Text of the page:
4. The rapid circling of the fingers during the chorus of “Where’s the Love”

5. Also applicable to the above song: screaming the lyric “waiting for the bright light to break through”

6. How we all learn to count again during “A Minute Without You”.

7. This is a complete throwback to 1998, but the collective “youuuuu”, complete with finger pointing, at the end of “I Will Come to You”.

8. Thanks to Steph, the dance to “Been There Before”.

9. “You make me sick” clapclap “you lead me on” clapclap…

10. 2 part harmony amongst the crowd with “You can’t say/ I didn’t give it/I won’t wait…” and “won’t go down” during “This Time Around”

11. The way we expect there to be a “test, test, test” before “Crazy Beautiful”. And the increasingly rapid finger snapping.

12. How we Floridians expect Taylor to sing “Florida” in place of “Georgia” every time. Man, he screwed himself over with that one.

13. And you say… “HEY!!!”

14. The second that harmonica comes out, the screaming that ensues is beyond deafening.

15. The way that when they play “If Only”, regardless of where they are in the world, the entire earth feels the impact of feet pounding the floor.

16. You wish, however futile it may be, that they would bring back their “Rip it Up Cover” for just that one night.

17. The crowd belting the emotionally driven “then I’M wrong/yes I’M wrong!!!”

18. At times overzealous fist-pumping for “Stand Up/Stand Up” during “World’s on Fire”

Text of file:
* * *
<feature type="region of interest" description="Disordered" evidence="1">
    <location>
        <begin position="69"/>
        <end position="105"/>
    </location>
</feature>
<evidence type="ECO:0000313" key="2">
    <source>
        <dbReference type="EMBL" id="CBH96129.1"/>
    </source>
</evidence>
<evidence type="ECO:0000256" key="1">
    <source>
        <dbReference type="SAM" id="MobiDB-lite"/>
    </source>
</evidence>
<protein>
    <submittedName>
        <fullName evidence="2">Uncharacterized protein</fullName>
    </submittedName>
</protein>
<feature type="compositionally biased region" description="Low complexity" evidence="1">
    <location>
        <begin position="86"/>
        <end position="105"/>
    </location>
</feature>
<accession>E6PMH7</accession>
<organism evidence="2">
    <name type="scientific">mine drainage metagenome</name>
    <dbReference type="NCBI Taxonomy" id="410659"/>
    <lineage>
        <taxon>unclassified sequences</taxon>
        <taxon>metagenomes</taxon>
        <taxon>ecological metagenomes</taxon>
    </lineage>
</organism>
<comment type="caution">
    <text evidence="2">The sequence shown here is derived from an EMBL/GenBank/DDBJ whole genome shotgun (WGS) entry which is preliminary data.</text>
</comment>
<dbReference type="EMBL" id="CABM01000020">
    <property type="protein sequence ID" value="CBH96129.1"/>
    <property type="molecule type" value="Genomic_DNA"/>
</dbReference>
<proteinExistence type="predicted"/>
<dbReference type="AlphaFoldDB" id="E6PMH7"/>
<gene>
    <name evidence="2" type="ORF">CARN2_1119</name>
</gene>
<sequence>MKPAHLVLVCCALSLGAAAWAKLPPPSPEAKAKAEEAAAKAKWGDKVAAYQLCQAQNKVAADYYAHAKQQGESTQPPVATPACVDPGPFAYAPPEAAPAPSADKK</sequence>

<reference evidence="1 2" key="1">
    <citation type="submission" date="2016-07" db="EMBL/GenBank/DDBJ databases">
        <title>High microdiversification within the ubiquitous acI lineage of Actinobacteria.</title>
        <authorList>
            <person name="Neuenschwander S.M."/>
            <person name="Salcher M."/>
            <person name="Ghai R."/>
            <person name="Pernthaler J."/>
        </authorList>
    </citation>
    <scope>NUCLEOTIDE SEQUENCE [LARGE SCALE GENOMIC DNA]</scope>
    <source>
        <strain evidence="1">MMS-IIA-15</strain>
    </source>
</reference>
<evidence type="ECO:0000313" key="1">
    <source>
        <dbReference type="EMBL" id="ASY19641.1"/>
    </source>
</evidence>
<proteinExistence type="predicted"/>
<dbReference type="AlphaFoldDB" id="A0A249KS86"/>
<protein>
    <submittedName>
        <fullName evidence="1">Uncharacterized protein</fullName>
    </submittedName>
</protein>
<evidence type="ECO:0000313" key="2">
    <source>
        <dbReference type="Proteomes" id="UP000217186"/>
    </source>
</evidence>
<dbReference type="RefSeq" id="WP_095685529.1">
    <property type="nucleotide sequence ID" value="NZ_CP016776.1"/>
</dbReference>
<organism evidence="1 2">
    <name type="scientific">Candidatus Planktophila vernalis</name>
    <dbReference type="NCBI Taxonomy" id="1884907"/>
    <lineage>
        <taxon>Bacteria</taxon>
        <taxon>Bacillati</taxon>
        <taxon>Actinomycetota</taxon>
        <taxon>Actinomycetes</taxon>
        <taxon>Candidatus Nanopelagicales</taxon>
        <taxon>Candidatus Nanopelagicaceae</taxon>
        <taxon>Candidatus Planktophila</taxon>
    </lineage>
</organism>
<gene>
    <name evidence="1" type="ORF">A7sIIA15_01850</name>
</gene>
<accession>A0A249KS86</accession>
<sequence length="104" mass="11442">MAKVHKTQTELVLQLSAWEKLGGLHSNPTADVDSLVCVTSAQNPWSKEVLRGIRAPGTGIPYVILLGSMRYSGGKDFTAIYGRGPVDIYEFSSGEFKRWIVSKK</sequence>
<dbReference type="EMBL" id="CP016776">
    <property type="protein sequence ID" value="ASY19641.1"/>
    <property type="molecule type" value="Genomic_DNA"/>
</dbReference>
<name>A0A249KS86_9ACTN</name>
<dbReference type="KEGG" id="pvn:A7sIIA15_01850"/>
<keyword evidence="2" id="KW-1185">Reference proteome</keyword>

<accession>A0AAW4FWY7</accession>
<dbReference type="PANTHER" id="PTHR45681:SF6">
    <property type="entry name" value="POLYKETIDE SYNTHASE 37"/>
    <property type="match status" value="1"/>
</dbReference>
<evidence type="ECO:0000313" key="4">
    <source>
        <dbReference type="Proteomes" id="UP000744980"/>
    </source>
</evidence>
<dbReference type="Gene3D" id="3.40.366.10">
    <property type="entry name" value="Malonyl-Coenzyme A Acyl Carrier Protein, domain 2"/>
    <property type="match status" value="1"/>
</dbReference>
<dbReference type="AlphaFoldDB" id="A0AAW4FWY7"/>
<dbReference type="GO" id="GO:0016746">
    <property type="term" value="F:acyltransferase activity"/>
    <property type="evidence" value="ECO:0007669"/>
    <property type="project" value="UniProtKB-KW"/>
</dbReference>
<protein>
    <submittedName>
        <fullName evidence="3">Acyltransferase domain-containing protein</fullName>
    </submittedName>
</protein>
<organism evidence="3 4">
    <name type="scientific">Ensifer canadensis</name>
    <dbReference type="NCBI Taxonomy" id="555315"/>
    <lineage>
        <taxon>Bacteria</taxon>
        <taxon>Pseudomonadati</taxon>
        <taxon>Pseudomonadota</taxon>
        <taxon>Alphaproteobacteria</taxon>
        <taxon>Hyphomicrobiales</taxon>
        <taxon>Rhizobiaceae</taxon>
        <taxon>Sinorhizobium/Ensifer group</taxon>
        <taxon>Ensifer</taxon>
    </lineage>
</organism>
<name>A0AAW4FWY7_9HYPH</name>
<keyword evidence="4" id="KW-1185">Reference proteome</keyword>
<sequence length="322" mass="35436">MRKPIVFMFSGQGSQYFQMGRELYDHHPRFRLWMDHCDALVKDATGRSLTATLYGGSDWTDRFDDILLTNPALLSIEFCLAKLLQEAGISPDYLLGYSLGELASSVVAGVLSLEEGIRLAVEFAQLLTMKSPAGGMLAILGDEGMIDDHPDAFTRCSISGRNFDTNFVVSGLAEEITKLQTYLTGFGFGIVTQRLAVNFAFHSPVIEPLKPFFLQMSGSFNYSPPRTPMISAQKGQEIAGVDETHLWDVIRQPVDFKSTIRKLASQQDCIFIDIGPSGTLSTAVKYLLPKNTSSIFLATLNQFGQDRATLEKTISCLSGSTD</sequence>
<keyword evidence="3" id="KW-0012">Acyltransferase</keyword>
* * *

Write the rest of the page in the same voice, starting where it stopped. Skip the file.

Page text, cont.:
19. The more recent “Thinking ‘Bout Something” dance

Hanson shows also create an environment complete with plenty of exhaustion and delirium, which then leads to incessant giggling, joking, and otherwise memorable and lasting bonding. Cue the time that Jess and I scared and probably scarred the innocent lady at a Wendy’s drive-thru by fervently explaining to her that Frosty’s make the world go ’round. Or the time that Alex, Steph, Holly, Rachel, and I decked ourselves out  in glow sticks and did the TBS dance in Epcot. Or the time I spilled coffee down the front of my skirt because everyone fled the store thinking the tour bus was coming around. Or the time when, during the “Thriller” encore, a wasted Hellogoodbye band member tried to lick my camera and fell off the stage, which Steph so expertly caught on camera. I’ve had some of the most amazing times seeing Hanson and meeting people and I will always appreciate and cherish that. I know now that I don’t have to hold on to that, though.

That’s the trick, that whole letting go thing. Now that I know I’m at that point, the question is how do I know how to do that? Can’t there be a magic switch that makes it less painful? A “one, two, three” click and everything’s all better? The ironic part about having that epiphany is that I am now going through the absolute hardest time of my life and I feel not only that I don’t have that constant anymore, but that I don’t want it. I don’t know which of the two terrifies me more. It’s a scary place to be because I literally feel stripped naked and like I have no identity.